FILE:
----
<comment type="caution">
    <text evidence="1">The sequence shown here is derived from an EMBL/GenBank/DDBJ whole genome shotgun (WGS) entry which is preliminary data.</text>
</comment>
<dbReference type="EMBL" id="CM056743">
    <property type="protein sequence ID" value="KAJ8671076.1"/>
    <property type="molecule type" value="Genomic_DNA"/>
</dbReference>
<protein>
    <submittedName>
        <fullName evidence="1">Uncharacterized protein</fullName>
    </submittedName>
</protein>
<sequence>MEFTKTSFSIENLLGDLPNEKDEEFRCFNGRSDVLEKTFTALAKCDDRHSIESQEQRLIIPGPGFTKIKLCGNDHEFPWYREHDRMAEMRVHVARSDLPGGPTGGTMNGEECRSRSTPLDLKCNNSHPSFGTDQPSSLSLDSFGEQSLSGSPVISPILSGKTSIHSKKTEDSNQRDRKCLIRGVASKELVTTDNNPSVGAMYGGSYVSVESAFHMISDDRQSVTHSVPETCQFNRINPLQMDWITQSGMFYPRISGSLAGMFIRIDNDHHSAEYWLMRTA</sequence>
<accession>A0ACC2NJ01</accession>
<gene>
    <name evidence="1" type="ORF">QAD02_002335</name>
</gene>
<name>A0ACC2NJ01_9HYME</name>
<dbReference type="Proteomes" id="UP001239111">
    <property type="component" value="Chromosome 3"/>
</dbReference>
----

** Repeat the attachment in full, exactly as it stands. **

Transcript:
<comment type="caution">
    <text evidence="1">The sequence shown here is derived from an EMBL/GenBank/DDBJ whole genome shotgun (WGS) entry which is preliminary data.</text>
</comment>
<dbReference type="EMBL" id="CM056743">
    <property type="protein sequence ID" value="KAJ8671076.1"/>
    <property type="molecule type" value="Genomic_DNA"/>
</dbReference>
<protein>
    <submittedName>
        <fullName evidence="1">Uncharacterized protein</fullName>
    </submittedName>
</protein>
<sequence>MEFTKTSFSIENLLGDLPNEKDEEFRCFNGRSDVLEKTFTALAKCDDRHSIESQEQRLIIPGPGFTKIKLCGNDHEFPWYREHDRMAEMRVHVARSDLPGGPTGGTMNGEECRSRSTPLDLKCNNSHPSFGTDQPSSLSLDSFGEQSLSGSPVISPILSGKTSIHSKKTEDSNQRDRKCLIRGVASKELVTTDNNPSVGAMYGGSYVSVESAFHMISDDRQSVTHSVPETCQFNRINPLQMDWITQSGMFYPRISGSLAGMFIRIDNDHHSAEYWLMRTA</sequence>
<accession>A0ACC2NJ01</accession>
<gene>
    <name evidence="1" type="ORF">QAD02_002335</name>
</gene>
<name>A0ACC2NJ01_9HYME</name>
<dbReference type="Proteomes" id="UP001239111">
    <property type="component" value="Chromosome 3"/>
</dbReference>